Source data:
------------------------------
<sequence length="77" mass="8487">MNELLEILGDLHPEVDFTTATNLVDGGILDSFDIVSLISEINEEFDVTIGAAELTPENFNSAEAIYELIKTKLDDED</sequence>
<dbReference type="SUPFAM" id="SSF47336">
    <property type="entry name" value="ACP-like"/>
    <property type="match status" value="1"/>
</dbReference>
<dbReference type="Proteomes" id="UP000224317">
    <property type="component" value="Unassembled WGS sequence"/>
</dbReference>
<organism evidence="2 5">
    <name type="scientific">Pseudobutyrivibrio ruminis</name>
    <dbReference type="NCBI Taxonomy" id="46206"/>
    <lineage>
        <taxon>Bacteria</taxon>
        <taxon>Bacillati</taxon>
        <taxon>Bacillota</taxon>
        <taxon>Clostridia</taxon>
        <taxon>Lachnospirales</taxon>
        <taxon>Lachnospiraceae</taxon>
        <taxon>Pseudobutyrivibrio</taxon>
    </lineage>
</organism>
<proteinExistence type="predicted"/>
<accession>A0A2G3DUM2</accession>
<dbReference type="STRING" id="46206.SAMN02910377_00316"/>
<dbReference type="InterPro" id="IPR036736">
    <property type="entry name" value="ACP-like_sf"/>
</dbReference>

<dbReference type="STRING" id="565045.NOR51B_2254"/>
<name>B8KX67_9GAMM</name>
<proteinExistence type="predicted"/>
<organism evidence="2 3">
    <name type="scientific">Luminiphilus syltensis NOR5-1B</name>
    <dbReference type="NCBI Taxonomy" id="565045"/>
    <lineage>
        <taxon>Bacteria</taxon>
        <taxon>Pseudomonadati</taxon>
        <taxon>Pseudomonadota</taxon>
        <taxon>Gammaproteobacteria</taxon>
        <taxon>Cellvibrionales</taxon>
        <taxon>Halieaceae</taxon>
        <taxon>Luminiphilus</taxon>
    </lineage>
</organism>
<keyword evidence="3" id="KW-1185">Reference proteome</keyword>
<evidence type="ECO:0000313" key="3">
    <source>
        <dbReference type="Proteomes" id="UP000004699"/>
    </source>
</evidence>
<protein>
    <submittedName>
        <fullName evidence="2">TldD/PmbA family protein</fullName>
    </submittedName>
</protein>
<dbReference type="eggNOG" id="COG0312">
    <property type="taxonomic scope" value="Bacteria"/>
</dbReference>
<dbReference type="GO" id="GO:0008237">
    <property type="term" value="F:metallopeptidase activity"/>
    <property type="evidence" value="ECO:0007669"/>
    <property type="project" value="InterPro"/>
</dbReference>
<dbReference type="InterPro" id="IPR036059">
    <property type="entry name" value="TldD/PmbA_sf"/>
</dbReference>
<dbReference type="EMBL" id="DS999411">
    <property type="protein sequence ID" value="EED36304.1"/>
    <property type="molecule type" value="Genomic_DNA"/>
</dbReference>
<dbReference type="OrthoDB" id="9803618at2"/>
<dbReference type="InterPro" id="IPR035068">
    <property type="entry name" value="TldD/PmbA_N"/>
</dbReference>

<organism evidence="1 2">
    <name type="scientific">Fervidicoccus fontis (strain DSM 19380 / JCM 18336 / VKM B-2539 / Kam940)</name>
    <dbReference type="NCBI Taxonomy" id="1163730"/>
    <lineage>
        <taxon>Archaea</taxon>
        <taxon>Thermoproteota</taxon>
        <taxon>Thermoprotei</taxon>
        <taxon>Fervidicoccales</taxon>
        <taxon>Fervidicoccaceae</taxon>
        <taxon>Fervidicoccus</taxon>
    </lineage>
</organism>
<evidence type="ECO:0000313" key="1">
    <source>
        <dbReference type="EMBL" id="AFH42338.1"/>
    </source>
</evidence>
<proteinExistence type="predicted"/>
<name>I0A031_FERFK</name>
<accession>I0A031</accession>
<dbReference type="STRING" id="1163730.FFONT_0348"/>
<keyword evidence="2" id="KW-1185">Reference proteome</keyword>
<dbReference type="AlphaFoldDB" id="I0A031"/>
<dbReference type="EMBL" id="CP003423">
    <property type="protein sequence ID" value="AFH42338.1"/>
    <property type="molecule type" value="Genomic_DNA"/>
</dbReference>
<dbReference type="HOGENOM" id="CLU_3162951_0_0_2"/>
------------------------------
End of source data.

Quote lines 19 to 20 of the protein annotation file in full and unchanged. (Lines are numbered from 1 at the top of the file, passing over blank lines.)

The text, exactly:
        <taxon>Pseudobutyrivibrio</taxon>
    </lineage>